COLLIER COUNTY, Fla. — Biologists have reunited an endangered Florida panther kitten with her mother.
The 4-month-old baby panther was found alone this past March in Collier County. The Florida Fish and Wildlife Conservation Commission says biologists combed through the area for any signs of the mom, known as a dam, but found none.
So, the kitten was brought to the Naples Zoo at Caribbean Gardens for a medical evaluation. But, researchers refused to give up hope.
"FWC and U.S. Fish and Wildlife Service biologists used towels with the kitten’s scent to mark along nearby trails in hope of attracting the dam to the area to reunite her with her offspring," the FWC Fish and Wildlife Research Institute wrote on Facebook.
Biologists then put the kitten in a cage in front of a livestreaming camera, while they waited nearby to open it if the mother came.
When she didn't, experts decided to bring the kitten to White Oak Conservation in Yulee.
"Sure enough, the next night, trail camera footage showed a panther walking by the kitten release site," FWC explained. "Tracks confirmed it was an adult female, so the kitten was transported back to Naples."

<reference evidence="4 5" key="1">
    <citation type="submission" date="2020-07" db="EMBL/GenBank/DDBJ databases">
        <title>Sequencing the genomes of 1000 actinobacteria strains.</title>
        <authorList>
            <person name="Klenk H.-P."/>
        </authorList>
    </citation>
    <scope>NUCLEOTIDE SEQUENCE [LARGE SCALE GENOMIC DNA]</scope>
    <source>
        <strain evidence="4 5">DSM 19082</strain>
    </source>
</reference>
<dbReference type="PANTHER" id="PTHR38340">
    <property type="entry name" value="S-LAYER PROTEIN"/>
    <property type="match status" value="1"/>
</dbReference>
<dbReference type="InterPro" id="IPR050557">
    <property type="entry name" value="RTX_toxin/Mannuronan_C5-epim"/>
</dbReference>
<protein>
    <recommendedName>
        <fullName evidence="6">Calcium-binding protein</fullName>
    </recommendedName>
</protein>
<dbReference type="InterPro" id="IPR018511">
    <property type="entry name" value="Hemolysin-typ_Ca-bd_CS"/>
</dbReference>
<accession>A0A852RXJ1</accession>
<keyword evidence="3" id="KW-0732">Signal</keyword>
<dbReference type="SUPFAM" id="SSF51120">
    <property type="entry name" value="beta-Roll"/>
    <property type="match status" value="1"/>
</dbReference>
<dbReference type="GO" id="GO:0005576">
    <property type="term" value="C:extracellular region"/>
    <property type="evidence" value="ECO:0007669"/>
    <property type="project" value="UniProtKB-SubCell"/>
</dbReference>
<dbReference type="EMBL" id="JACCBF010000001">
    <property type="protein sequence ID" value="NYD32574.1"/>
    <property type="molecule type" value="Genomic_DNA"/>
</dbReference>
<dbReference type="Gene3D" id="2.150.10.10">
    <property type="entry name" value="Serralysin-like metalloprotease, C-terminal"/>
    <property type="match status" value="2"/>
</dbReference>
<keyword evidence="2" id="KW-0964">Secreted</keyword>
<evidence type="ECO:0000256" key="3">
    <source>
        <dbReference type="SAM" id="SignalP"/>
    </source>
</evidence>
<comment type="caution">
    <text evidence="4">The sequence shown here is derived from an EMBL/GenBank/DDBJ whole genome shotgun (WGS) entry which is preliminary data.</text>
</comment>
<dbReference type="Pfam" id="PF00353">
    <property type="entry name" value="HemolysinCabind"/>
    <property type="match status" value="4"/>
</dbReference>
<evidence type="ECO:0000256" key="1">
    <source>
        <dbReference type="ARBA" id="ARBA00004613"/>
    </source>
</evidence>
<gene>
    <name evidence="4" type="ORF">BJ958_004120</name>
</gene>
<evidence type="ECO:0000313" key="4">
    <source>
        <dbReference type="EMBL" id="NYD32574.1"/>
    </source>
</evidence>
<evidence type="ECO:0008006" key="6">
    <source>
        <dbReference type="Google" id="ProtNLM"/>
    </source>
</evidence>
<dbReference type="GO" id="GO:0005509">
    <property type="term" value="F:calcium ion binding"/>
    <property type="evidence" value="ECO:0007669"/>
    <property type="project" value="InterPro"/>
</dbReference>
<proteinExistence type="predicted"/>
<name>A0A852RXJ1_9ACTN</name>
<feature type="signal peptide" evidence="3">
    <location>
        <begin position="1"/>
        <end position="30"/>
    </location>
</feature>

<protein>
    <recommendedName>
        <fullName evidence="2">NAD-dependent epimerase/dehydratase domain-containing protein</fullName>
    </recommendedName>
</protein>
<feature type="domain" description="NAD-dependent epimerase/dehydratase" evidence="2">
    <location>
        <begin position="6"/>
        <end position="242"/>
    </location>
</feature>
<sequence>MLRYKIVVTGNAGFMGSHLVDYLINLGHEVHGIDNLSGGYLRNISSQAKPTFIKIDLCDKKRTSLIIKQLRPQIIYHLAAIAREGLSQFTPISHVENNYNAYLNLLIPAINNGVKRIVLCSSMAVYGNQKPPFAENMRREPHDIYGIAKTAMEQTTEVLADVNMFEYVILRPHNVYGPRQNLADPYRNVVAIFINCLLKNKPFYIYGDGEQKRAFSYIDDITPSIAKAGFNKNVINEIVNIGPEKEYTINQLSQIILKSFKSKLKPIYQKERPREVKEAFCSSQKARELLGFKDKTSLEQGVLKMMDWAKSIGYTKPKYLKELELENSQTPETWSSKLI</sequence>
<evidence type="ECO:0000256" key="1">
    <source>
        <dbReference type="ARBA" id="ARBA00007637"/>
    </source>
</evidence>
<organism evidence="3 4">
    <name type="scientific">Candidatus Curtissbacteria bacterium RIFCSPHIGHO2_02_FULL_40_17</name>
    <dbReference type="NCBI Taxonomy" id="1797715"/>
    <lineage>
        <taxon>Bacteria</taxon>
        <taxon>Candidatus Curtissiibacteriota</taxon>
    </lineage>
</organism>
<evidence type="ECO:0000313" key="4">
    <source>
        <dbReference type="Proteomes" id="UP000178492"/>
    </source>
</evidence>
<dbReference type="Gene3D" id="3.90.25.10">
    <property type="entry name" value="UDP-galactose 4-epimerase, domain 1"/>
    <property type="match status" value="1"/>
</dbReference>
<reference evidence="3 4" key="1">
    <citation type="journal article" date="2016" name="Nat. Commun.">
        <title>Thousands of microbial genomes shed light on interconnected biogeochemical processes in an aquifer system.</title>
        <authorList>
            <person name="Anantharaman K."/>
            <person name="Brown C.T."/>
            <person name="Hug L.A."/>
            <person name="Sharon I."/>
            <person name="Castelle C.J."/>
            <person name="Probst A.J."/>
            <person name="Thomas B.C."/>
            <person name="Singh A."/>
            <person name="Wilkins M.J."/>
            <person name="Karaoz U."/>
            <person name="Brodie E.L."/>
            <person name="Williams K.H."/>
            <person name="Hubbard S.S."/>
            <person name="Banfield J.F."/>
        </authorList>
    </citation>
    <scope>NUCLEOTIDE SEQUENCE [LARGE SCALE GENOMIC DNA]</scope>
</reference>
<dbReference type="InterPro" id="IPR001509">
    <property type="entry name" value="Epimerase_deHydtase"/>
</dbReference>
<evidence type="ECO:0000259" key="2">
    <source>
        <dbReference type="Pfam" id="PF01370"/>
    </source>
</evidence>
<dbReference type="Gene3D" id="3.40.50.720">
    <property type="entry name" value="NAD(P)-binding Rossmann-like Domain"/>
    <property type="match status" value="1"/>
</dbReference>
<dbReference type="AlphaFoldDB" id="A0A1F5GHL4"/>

The kitten was put back in the cage and monitored again with the hope the mom would return. Again, no luck.
But, the biologists were persistent.
"Naples Zoo cared for the kitten during the day, plans were made for a third attempt to reunite the pair," FWC wrote. "That evening, a female panther approached and immediately showed maternal behavior toward the kitten."
Realizing they'd found the mom, the biologists released the kitten and reunited the two.
The kitten was fitted with a temporary radio collar, so the young animal could be monitored. That collar will soon drop off.
Going forward, biologists hope to keep monitoring the mother and baby with trail cameras. One camera recently showed the pair together a month after their reunion, and everything appears to be going well.